TUC leader says Labour is failing to act as effective opposition
|TUC General Secretary Frances O'Grady|
However, O'Grady and others who repeat this "selective" view of reality fail, either by accident or more probably design, to mention even in passing, the reasons for the party being " focused on internal rows". Even before the leadership election of last year, there were those elements within the Parliamentary Labour Party (as well as in the media), openly stating that in the event that Jeremy Corbyn became leader of the Labour party, they would launch a coup to remove him from the leadership "within days". From that time, there has been an almost daily dose of PLP "briefings" and media speculation with the clear intent of undermining and discrediting the leadership, which has become even more intense since the orchestrated coup of June this year, failed to achieve their objective of compelling the resignation of Jeremy Corbyn as leader.
Under these circumstances, what are the people who disagree with the objectives of the coup organisers and the constant barrage of negative press and anti Labour party leadership briefings from the Parliamentary Labour Party expected to do?
There are those who would dearly love to see the people resisting to coup, to just acquiesce and accept that the democratic decision taken by some 251,400 (59.5%) can be simply rejected and overturned by 172 people who did not want that result. The majority of Labour party members did not wish to see another leadership election, less than 9 months after the election of September last year. Members have repeatedly argued that another election would be divisive within the party and have consistently called for party unity to focus on opposing the conservative government and attacking their policies on the NHS, working peoples rights, welfare, civil liberties, Europe and all the other measures which are destroying peoples lives and society in this country.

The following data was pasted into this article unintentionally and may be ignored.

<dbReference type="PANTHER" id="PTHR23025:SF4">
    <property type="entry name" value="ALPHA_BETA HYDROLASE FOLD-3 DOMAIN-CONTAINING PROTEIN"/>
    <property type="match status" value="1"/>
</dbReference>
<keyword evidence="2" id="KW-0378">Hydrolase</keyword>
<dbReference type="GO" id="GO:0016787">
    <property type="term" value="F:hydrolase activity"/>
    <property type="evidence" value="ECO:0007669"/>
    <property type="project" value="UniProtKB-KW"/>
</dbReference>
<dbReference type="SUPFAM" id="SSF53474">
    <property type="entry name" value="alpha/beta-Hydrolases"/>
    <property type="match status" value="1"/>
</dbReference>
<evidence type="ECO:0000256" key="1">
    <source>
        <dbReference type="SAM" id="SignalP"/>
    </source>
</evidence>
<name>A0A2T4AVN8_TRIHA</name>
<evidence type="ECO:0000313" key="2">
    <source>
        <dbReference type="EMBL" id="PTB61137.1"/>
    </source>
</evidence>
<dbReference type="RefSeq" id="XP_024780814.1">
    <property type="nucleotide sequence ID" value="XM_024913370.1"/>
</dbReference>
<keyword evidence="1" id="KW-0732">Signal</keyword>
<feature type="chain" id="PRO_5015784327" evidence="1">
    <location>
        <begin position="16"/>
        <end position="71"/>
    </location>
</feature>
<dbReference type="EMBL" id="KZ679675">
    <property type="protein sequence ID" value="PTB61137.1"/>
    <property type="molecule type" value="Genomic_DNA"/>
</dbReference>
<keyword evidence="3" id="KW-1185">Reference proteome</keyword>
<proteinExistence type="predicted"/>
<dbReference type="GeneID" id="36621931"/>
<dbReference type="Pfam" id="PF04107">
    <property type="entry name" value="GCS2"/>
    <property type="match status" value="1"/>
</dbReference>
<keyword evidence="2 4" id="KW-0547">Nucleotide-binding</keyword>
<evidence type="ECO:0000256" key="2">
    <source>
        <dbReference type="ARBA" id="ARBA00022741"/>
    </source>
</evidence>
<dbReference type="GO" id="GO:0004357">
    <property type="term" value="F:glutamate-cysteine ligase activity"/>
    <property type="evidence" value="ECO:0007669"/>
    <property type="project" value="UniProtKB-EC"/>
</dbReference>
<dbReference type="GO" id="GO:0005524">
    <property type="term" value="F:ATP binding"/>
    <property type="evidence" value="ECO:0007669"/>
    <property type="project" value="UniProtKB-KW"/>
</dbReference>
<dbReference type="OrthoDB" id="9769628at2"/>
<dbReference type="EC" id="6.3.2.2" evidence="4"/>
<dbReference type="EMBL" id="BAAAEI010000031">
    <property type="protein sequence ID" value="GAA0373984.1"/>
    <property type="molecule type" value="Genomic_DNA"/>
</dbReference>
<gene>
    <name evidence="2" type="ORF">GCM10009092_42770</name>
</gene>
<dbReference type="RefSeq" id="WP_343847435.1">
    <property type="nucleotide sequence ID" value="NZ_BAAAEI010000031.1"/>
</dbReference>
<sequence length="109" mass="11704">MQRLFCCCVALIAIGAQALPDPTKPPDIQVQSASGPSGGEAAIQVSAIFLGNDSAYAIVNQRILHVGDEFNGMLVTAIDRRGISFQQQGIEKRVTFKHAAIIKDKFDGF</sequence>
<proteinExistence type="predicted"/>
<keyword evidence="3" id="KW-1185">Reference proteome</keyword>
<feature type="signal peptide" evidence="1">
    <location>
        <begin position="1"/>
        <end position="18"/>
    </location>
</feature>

It is the 172 of the Parliamentary Party and those who support them who are determined to perpetuate this division and turmoil within the Labour party, presumably until those who are resisting them, surrender unconditionally to their subterfuge, intimidation, threat and bullying and meekly accept whatever terms the 172 dictate. However, surrender is not likely to happen anytime soon, resulting in the distinct probability that the divisions will continue to be the focus of media attention.
It is still not too late for unity to be restored in the party ranks. The 172 can still even now, accept the democratic decision of the party membership and unite behind the leadership. Jeremy Corbyn and others, have frequently appealed for a coming together of personalities but this has been ignored so far.
Perhaps Frances O'Grady should direct her comments towards those who's personal agenda's seek a different Labour party to the one which, together with the Trade Unions and affiliated organisations, strives to fight the excesses of business and corporate interests and conservative government, rather than members of their own party.